Cohesion of the stamens.—Under natural circumstances, cohesion of the stamens is said to take place either by the union of their filaments, so as to form one, two, or more parcels (Monadelphia, Diadelphia, Polyadelphia); at other times, by the cohesion of the anthers (Syngenesia), in which latter case the union is generally very slight. It must be remembered, however, that the so-called cohesion of the filaments is in many cases due rather to the formation of compound stamens, i.e. to the formation from one original staminal tubercle of numerous secondary ones, so that the process is rather one of over development than of fusion or of disjunction. These conditions may be met with as accidental occurrences in plants or in flowers, not usually showing this arrangement. Thus, for instance, Professor Andersson, of Stockholm, describes a monstrosity of Salix calyculata, in which the stamens were so united together as to form a tube open at the top like a follicle.[28] This is an exaggerated degree of that fusion which exists normally in Salix monandra, in Cucurbits and other plants.

Cohesion of the pistils is also of very frequent occurrence in plants, under ordinary circumstances, but is less commonly met with than might have been expected as a teratological phenomenon.

[Pg 30]

Further details relating to cohesion of the various parts of the flower are cited in Moquin-Tandon, 'El. Ter. Veg.,' p. 248; 'Weber. Verhandl. Nat. Hist. Vereins f. d. Preuss. Rheinl. und Westphal.,' 1860, p. 332, tabs. 6 et 7.

Formation of ascidia or pitchers.—In the preceding paragraphs, the formation of tubular or horn-like structures, from the union of the margins of one organ, or from the coalescence, or it may be from the want of separation of various organs, has been alluded to, so that it seems only necessary now, by way of summary, to mention the classification of ascidia proposed by Professor Charles Morren[29], who divides the structures in question into two heads, according as they are formed from one or more leaves. The following list is arranged according to the views of the Belgian savant, and comprises a few additional illustrations. Those to which the ! is affixed have been seen by the writer himself; the * indicates the more frequent occurrence of the phenomenon in some than in other plants. Those plants, such as Nepenthes, &c., which occur normally and constantly, are not here included. Possibly some of the cases would be more properly classed under dilatation or excavation.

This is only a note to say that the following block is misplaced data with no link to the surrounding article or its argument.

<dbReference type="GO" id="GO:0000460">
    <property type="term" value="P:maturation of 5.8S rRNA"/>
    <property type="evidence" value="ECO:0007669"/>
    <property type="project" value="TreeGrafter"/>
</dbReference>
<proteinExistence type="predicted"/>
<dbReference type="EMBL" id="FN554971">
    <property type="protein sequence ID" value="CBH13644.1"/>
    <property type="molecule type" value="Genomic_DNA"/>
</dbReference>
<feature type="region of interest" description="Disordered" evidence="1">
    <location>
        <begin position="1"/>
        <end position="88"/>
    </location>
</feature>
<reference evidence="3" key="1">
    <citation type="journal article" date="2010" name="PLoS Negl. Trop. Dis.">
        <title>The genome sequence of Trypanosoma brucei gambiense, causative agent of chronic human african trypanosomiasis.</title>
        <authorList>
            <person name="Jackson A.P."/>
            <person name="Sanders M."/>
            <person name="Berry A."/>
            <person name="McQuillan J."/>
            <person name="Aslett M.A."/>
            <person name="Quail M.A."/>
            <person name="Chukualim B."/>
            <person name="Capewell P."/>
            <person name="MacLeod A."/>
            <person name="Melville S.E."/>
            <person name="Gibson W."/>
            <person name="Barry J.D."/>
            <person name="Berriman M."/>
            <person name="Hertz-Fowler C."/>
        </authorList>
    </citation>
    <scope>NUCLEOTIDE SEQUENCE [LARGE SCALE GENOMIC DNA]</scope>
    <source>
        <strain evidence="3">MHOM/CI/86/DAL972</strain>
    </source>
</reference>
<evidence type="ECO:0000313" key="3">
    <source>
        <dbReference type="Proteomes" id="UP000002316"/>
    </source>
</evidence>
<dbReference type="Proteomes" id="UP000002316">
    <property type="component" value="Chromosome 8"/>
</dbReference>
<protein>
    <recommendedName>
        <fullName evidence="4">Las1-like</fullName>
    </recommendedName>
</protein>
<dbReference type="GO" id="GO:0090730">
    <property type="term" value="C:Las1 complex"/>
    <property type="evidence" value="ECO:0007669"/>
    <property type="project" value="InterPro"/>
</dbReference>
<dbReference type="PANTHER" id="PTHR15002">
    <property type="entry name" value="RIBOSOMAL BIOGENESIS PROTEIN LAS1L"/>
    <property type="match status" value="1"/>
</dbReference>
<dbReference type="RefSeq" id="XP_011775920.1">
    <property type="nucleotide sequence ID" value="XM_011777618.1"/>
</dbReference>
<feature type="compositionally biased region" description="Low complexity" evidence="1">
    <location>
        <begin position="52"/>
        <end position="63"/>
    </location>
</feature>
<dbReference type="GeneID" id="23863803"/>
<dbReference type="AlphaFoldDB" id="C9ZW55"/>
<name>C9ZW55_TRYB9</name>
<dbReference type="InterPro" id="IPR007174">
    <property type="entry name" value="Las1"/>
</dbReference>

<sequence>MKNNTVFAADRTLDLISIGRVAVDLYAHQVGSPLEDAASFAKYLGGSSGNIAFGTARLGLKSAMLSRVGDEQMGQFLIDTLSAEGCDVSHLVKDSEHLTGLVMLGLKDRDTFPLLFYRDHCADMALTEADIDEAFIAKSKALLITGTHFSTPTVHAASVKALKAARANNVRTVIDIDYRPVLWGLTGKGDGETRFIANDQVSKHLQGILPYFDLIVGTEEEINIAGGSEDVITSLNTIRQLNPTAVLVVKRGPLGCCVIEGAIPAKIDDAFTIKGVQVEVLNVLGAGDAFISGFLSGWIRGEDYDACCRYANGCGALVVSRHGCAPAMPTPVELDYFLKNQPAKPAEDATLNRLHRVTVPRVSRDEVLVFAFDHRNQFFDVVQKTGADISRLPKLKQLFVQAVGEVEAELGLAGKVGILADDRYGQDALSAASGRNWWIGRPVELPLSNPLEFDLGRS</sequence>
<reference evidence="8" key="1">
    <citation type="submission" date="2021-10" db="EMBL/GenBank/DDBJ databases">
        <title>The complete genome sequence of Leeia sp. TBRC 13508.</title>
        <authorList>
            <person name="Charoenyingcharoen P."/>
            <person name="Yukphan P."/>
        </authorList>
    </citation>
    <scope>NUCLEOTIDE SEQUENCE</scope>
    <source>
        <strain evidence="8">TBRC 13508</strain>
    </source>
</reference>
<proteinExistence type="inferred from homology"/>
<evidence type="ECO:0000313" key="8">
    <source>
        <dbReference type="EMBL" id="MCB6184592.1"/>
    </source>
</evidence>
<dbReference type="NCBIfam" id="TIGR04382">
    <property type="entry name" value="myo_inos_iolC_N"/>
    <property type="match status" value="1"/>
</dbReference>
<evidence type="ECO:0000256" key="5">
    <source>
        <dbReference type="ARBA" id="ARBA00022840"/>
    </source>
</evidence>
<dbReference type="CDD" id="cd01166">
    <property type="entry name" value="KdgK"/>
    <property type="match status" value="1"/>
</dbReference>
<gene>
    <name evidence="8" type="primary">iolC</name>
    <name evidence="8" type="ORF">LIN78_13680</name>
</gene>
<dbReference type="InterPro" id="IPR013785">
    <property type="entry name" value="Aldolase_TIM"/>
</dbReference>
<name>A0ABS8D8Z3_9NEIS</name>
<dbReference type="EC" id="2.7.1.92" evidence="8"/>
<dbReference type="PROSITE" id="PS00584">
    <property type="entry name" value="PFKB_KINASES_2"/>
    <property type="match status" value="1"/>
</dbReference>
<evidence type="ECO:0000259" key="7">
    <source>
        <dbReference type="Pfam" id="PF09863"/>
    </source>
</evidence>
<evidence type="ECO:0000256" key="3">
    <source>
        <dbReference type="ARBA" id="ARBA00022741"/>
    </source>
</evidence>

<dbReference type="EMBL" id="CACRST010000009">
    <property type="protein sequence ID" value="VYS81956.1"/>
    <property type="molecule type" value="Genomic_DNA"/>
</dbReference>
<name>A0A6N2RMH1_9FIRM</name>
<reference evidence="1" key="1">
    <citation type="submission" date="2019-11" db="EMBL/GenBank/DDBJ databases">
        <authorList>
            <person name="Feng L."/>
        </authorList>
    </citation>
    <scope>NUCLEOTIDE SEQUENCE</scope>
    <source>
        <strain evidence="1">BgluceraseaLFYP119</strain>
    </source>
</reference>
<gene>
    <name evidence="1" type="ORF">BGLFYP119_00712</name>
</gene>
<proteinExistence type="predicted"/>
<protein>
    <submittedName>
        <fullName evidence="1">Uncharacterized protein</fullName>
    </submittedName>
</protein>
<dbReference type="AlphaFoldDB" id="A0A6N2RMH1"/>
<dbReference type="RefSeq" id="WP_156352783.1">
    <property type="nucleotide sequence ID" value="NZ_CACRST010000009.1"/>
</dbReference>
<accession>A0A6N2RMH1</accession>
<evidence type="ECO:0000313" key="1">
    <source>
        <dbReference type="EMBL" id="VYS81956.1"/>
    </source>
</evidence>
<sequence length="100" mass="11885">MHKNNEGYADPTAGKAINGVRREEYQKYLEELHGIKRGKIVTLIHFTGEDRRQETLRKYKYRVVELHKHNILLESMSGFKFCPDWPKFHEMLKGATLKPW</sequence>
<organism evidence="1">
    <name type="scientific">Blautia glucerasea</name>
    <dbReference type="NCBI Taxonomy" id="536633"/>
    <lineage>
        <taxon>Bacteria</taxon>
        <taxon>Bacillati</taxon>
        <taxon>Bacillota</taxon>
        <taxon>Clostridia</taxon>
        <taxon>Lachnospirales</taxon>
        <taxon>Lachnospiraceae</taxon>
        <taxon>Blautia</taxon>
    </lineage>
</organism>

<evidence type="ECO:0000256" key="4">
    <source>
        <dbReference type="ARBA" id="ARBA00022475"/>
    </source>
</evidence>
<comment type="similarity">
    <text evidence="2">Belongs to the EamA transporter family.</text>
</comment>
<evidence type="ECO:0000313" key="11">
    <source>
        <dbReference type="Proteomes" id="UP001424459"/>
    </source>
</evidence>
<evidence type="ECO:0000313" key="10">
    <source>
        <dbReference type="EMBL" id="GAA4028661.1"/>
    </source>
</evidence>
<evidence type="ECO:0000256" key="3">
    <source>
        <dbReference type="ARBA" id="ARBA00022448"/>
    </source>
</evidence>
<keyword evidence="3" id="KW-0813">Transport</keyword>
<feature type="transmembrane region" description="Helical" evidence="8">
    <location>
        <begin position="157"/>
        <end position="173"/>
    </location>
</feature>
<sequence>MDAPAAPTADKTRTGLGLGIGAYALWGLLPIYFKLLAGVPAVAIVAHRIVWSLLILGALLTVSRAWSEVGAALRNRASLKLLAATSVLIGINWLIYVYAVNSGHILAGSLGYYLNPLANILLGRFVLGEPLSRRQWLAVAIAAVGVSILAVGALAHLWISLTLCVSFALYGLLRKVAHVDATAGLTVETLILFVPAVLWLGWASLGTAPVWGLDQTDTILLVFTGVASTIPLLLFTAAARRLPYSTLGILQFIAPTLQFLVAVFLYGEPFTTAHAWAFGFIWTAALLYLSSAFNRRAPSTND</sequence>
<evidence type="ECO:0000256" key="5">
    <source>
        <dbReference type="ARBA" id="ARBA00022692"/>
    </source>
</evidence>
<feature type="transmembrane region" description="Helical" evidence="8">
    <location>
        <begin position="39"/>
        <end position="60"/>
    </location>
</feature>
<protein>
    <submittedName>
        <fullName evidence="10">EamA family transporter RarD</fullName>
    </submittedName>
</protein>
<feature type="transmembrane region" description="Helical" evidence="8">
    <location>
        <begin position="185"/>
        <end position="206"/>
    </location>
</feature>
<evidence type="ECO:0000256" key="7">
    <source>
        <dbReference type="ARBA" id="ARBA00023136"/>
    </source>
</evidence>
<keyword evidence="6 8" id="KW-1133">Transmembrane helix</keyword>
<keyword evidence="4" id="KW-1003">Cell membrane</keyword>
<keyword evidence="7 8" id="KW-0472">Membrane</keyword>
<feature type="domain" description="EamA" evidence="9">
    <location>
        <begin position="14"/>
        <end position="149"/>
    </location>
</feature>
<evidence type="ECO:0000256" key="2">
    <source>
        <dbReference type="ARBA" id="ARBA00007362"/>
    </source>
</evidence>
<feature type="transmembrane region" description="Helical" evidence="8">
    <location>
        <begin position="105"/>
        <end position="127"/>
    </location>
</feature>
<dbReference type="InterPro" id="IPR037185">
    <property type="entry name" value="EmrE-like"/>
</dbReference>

A. Monophyllous.

1. Sarracenia-like pitchers, formed by a single leaf, the edges of which are united for the greater portion of their length, but are disunited near the top, so as to leave an oblique aperture.

2. Calyptriform or hood-like pitchers, formed by the complete union of the margins, and falling off by a transverse fissure (as in the calyx of Escholtzia).

B. Polyphyllous.

1. Diphyllous, formed by the union of two leaves into a single cup, tube, or funnel, &c.

2. Triphyllous, formed by the union of three leaves.

Besides the above varieties of ascidia formed from the union of one or more leaves, there are others which seem to be the result of a peculiar excrescence or hypertrophy of the leaf. Such are some of the curious pitcher-like structures met with occasionally in the leaves of cabbages, lettuces, Aristolochia, &c. See Hypertrophy, cup-like deformities, &c.

In addition to other publications previously mentioned, reference may be made to the following treatises on the subject of ascidia:—Bonnet, 'Rech. Us. Feuilles,' p. 216, tab. xxvi, f. 1, Brassica; De Candolle, 'Trans. Hort. Soc.,' t. v, pl. 1, Brassica; Id., 'Org. Veget.,' I, 316; 'Bull. Soc. Bot. Fr.,' I, p. 62, Polygonatum; 'Bull. Acad. Belg.,' 1851, p. 591, Rosa; Hoffmann, 'Tijdschrift v. Natuur. Geschied.,' vol. viii, p. 318, tab. 9, Ceratonia; C. Mulder, 'Tijdschrift, &c.,' vol. vi, p. 106, tab. 5, 6, Trifolium, Mimosa, Staphylea;' Molkenboer,' p. 115, t. 4, Brassica.


[10] See a curious instance of this kind in the branches of Pinus. 'Regel. Garten Flora,' vol. 8, tab. 268.

[11] 'Bull. Soc. Bot. France,' 1860, p. 881.

[12] Ibid., 1861, p. 708.

[13] Ibid., 1860, p. 923.

[14] 'Proc. Linn. Soc.,' April 5, 1853.

[15] 'Organ. Végét.,' pl. iii, fig. 1.

[16] 'Bull. Acad. Roy. Bruxelles,' t. xviii, p. i and p. 591.

[17] 'Linnæa,' tom. 13, p. 383.

[18] 'Verhandl. Nat. Hist. Vereins,' 1859, Bonn, tom. xvi, tab. 3.